Female kickers making their mark on the North Shore

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Belle Airey kicking

No one can really explain it.

“It might be something in the water,” Northshore High School football coach Bobby Sanders said kiddingly.

“Maybe it’s the soccer programs,” Slidell coach Malter Scobel said more seriously.

“I have no idea,” Slidell kicker Mia Decker said honestly. “I think it’s crazy.”

It is kind of crazy that four high schools within 25 miles of one another in St. Tammany Parish all have female kickers.

Decker and fellow junior Belle Airey of Northshore will be on opposite sidelines for a District 6-5A game Friday night at Northshore.

Barely five miles away, Megan Gettys, the senior trailblazer of the group, will be kicking for Lakeshore in its District 9-4A game at Salmen, featuring Neveah Smith as their kicker.

The kickers have plenty in common other than the obvious – being girls playing the same position in what until recently has always been an exclusively boys sport.

Each has a soccer background that helped prepare them. Each had a kicking mentor who saw as much football potential as futbol potential in them. Each found coaches who had the good sense to see them as kickers and not girl kickers.

And each has shown the determination necessary to succeed at something few like them have ever been given the opportunity to attempt.

Gettys said her first day on the Lakeshore football team “definitely had a weird vibe about it.”

She tried out as a sophomore and opened eyes of her future teammates when she made her first attempt – from 45 yards.

“They were freaked out,” she recalled. “Dang, was that a girl?”

Gettys, whose soccer nickname of “Megatron” has followed her to the football team, is now in her third season as the varsity kicker.

She has made four of five field goals and all but two of her extra points this season.

“I hate missing,” she said. “It hurts me when I miss.”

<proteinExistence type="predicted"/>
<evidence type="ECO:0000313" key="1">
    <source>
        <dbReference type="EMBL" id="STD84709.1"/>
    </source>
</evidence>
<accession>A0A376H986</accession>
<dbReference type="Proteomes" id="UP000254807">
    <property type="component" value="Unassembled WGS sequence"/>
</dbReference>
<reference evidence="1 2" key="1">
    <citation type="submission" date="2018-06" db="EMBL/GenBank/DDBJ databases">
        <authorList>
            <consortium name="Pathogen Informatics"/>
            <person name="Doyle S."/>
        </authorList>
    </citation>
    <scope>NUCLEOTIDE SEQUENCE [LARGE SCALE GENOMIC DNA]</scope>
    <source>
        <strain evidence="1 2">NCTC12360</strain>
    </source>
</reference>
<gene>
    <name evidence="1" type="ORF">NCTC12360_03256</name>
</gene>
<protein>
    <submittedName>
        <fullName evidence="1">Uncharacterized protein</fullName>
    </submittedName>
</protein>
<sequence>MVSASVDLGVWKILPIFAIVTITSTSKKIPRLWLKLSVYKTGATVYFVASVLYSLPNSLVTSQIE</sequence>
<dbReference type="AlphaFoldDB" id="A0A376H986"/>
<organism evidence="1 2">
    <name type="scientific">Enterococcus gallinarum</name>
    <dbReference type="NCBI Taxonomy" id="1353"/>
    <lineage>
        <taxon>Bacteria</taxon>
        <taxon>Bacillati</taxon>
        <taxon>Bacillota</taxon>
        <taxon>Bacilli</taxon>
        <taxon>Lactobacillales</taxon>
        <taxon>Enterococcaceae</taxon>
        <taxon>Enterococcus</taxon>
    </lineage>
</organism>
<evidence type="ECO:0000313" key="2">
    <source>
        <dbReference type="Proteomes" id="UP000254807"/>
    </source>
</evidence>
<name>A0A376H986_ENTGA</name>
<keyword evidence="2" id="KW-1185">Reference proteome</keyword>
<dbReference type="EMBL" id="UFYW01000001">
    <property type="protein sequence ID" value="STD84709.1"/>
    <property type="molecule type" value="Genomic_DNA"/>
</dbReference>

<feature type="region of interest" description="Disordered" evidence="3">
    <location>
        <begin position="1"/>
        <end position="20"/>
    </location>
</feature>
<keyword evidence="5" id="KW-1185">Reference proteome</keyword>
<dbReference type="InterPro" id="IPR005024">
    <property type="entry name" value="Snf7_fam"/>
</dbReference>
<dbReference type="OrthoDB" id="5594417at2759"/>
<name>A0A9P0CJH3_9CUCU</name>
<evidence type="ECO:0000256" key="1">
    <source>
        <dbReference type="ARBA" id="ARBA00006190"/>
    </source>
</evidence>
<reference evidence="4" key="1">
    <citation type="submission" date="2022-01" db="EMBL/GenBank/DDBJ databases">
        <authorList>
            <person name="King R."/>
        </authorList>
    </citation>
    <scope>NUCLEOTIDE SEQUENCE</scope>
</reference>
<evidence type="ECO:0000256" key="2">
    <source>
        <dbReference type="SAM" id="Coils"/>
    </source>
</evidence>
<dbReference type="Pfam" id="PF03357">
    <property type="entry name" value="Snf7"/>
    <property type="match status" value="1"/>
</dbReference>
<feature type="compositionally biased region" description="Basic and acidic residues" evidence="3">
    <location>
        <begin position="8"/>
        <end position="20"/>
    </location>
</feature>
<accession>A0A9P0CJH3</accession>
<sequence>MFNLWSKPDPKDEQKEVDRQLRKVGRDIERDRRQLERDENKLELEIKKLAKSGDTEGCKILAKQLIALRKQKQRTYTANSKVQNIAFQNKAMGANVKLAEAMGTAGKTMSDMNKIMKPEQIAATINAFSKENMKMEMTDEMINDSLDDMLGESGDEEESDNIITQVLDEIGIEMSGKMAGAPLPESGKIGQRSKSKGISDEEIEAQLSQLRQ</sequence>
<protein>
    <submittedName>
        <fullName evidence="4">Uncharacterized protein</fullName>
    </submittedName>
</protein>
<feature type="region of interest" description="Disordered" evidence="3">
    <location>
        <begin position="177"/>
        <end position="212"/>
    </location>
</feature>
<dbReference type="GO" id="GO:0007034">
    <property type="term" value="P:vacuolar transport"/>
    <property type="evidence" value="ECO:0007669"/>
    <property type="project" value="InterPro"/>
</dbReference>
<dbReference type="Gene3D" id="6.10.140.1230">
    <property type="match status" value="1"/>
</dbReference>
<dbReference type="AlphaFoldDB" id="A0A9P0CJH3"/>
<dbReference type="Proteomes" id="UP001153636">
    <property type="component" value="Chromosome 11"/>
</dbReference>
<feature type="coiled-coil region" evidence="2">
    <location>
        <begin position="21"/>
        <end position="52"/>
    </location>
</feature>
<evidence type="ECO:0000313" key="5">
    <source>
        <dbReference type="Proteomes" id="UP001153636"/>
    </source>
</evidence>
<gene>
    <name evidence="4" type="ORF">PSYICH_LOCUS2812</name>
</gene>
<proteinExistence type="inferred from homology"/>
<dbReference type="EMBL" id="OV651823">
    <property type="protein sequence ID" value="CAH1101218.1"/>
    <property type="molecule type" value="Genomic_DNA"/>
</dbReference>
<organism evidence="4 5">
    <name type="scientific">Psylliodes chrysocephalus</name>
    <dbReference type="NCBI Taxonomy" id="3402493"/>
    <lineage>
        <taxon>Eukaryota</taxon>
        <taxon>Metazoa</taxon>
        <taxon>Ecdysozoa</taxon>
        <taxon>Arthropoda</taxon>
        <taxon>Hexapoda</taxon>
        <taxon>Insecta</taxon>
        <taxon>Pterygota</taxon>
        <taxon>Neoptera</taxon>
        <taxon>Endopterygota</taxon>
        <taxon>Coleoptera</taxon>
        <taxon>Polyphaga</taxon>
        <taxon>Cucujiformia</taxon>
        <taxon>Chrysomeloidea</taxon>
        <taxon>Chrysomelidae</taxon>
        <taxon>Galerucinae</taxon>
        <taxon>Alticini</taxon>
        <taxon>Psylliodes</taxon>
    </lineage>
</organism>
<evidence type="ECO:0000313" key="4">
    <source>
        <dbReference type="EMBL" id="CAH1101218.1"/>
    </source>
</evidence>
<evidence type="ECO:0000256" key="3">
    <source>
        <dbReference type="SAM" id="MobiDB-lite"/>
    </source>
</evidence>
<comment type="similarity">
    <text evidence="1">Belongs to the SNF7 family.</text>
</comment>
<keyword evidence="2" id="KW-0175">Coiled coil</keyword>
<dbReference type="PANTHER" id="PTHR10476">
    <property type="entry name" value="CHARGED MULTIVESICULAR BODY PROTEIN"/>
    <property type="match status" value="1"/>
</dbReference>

Gettys was preceded as Lakeshore’s kicker by her brother Jack, who has taught her the technique that he used to routinely put kickoffs into the end zone.

Megan’s kickoffs consistently reach the 5-yard line with good height and strategic placement.

“The coaches trust me,” she said. “We do kickoffs like they would with any guy doing it.”

* * *

Airey is the only one of the three whose a goal-keeper, meaning her soccer experience translates better to place-kicking than does Decker’s and Gettys’ as field players.

Her role requires kicks focused mainly on distance and height whereas field players are focused more on keeping the ball low.

Sanders said Airey is “definitely one of the hardest workers on the team” and has attended “all kinds of kicking camps.”

But it was one-on-one instruction that her parents arranged for her to get three or four times a year from former Ridgewood Prep kicker Jonathan Ruffin beginning when she was in 7th grade that accelerated her development.

Ruffin started working as a kicking instructor with Prokicker.com when he was a sophomore kicker at the University of Cincinnati.

“She’s absolutely the best female kicker that I’ve seen,” Ruffin said.

He added that he was struck most by her “drive.”

“A lot of kickers kick as an afterthought,” Ruffin said, “but she’s much more focused and that’s why she has been successful and her technique is so good. She’s gotten so much stronger.”

Airey joined Northshore’s power-lifting team to strengthen her legs and she finished in the Top 10 in the state Class 5A 136-148 pound weight class last season.

“With kicking it’s important to stay flexible and sometimes the power-lifting can tighten you up and you lose that flexibility,” Ruffin said, “but she’s done a good job of staying flexible so she has both – she’s flexible and she has some power from the lifting.”

Sanders said the possibility of having a female kicker “never occurred to me” until Airey showed up.

“She opened my eyes to it,” he said.

Airey, who said she has “played soccer my whole life,” made her varsity football debut in the season opener last season against Lakeshore and Gettys. Northshore had lost its last 11 games and Lakeshore had won its last 32 regular-season games.